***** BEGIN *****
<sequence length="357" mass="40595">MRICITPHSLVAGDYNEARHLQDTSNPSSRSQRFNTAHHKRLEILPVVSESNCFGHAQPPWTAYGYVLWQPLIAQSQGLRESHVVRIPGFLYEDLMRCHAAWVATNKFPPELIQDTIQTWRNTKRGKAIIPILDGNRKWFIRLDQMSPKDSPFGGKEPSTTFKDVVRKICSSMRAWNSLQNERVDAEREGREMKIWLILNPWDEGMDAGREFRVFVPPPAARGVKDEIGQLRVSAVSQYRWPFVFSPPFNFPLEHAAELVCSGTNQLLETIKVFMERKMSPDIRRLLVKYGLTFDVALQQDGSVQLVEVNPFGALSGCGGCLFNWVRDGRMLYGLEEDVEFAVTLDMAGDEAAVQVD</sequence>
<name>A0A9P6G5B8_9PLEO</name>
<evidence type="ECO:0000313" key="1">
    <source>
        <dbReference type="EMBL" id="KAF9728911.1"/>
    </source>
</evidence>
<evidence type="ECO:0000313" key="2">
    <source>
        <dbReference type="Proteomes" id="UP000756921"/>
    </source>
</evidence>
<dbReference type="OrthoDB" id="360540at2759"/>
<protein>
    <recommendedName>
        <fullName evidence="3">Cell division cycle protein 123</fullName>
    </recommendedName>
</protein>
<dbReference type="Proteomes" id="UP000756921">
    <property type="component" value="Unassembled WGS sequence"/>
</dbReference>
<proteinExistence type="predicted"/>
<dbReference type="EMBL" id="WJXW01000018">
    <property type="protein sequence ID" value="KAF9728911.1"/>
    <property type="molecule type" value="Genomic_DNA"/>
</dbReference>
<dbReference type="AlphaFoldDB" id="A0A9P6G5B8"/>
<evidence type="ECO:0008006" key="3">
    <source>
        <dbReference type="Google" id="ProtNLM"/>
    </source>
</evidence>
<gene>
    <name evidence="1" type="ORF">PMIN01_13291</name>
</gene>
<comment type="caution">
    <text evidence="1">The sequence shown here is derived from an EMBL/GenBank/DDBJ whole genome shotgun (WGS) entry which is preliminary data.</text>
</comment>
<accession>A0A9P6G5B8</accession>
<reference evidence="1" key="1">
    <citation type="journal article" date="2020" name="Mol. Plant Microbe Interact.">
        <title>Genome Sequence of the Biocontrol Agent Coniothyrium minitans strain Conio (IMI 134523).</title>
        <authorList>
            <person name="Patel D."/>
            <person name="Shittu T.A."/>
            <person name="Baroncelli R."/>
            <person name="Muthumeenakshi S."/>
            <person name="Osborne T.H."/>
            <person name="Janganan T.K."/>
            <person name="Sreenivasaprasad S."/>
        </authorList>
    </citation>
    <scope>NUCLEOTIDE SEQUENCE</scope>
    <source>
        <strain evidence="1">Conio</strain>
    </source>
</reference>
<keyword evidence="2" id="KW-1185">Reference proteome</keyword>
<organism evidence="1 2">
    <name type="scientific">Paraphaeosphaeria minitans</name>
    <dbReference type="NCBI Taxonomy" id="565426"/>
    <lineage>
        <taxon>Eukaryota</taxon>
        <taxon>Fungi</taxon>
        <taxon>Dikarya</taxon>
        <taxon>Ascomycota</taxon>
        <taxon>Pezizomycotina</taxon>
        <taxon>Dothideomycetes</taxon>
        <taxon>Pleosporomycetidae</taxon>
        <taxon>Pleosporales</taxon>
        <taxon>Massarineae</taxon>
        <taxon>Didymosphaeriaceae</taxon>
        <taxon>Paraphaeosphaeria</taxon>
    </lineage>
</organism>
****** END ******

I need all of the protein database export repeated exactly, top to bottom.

<sequence length="357" mass="40595">MRICITPHSLVAGDYNEARHLQDTSNPSSRSQRFNTAHHKRLEILPVVSESNCFGHAQPPWTAYGYVLWQPLIAQSQGLRESHVVRIPGFLYEDLMRCHAAWVATNKFPPELIQDTIQTWRNTKRGKAIIPILDGNRKWFIRLDQMSPKDSPFGGKEPSTTFKDVVRKICSSMRAWNSLQNERVDAEREGREMKIWLILNPWDEGMDAGREFRVFVPPPAARGVKDEIGQLRVSAVSQYRWPFVFSPPFNFPLEHAAELVCSGTNQLLETIKVFMERKMSPDIRRLLVKYGLTFDVALQQDGSVQLVEVNPFGALSGCGGCLFNWVRDGRMLYGLEEDVEFAVTLDMAGDEAAVQVD</sequence>
<name>A0A9P6G5B8_9PLEO</name>
<evidence type="ECO:0000313" key="1">
    <source>
        <dbReference type="EMBL" id="KAF9728911.1"/>
    </source>
</evidence>
<evidence type="ECO:0000313" key="2">
    <source>
        <dbReference type="Proteomes" id="UP000756921"/>
    </source>
</evidence>
<dbReference type="OrthoDB" id="360540at2759"/>
<protein>
    <recommendedName>
        <fullName evidence="3">Cell division cycle protein 123</fullName>
    </recommendedName>
</protein>
<dbReference type="Proteomes" id="UP000756921">
    <property type="component" value="Unassembled WGS sequence"/>
</dbReference>
<proteinExistence type="predicted"/>
<dbReference type="EMBL" id="WJXW01000018">
    <property type="protein sequence ID" value="KAF9728911.1"/>
    <property type="molecule type" value="Genomic_DNA"/>
</dbReference>
<dbReference type="AlphaFoldDB" id="A0A9P6G5B8"/>
<evidence type="ECO:0008006" key="3">
    <source>
        <dbReference type="Google" id="ProtNLM"/>
    </source>
</evidence>
<gene>
    <name evidence="1" type="ORF">PMIN01_13291</name>
</gene>
<comment type="caution">
    <text evidence="1">The sequence shown here is derived from an EMBL/GenBank/DDBJ whole genome shotgun (WGS) entry which is preliminary data.</text>
</comment>
<accession>A0A9P6G5B8</accession>
<reference evidence="1" key="1">
    <citation type="journal article" date="2020" name="Mol. Plant Microbe Interact.">
        <title>Genome Sequence of the Biocontrol Agent Coniothyrium minitans strain Conio (IMI 134523).</title>
        <authorList>
            <person name="Patel D."/>
            <person name="Shittu T.A."/>
            <person name="Baroncelli R."/>
            <person name="Muthumeenakshi S."/>
            <person name="Osborne T.H."/>
            <person name="Janganan T.K."/>
            <person name="Sreenivasaprasad S."/>
        </authorList>
    </citation>
    <scope>NUCLEOTIDE SEQUENCE</scope>
    <source>
        <strain evidence="1">Conio</strain>
    </source>
</reference>
<keyword evidence="2" id="KW-1185">Reference proteome</keyword>
<organism evidence="1 2">
    <name type="scientific">Paraphaeosphaeria minitans</name>
    <dbReference type="NCBI Taxonomy" id="565426"/>
    <lineage>
        <taxon>Eukaryota</taxon>
        <taxon>Fungi</taxon>
        <taxon>Dikarya</taxon>
        <taxon>Ascomycota</taxon>
        <taxon>Pezizomycotina</taxon>
        <taxon>Dothideomycetes</taxon>
        <taxon>Pleosporomycetidae</taxon>
        <taxon>Pleosporales</taxon>
        <taxon>Massarineae</taxon>
        <taxon>Didymosphaeriaceae</taxon>
        <taxon>Paraphaeosphaeria</taxon>
    </lineage>
</organism>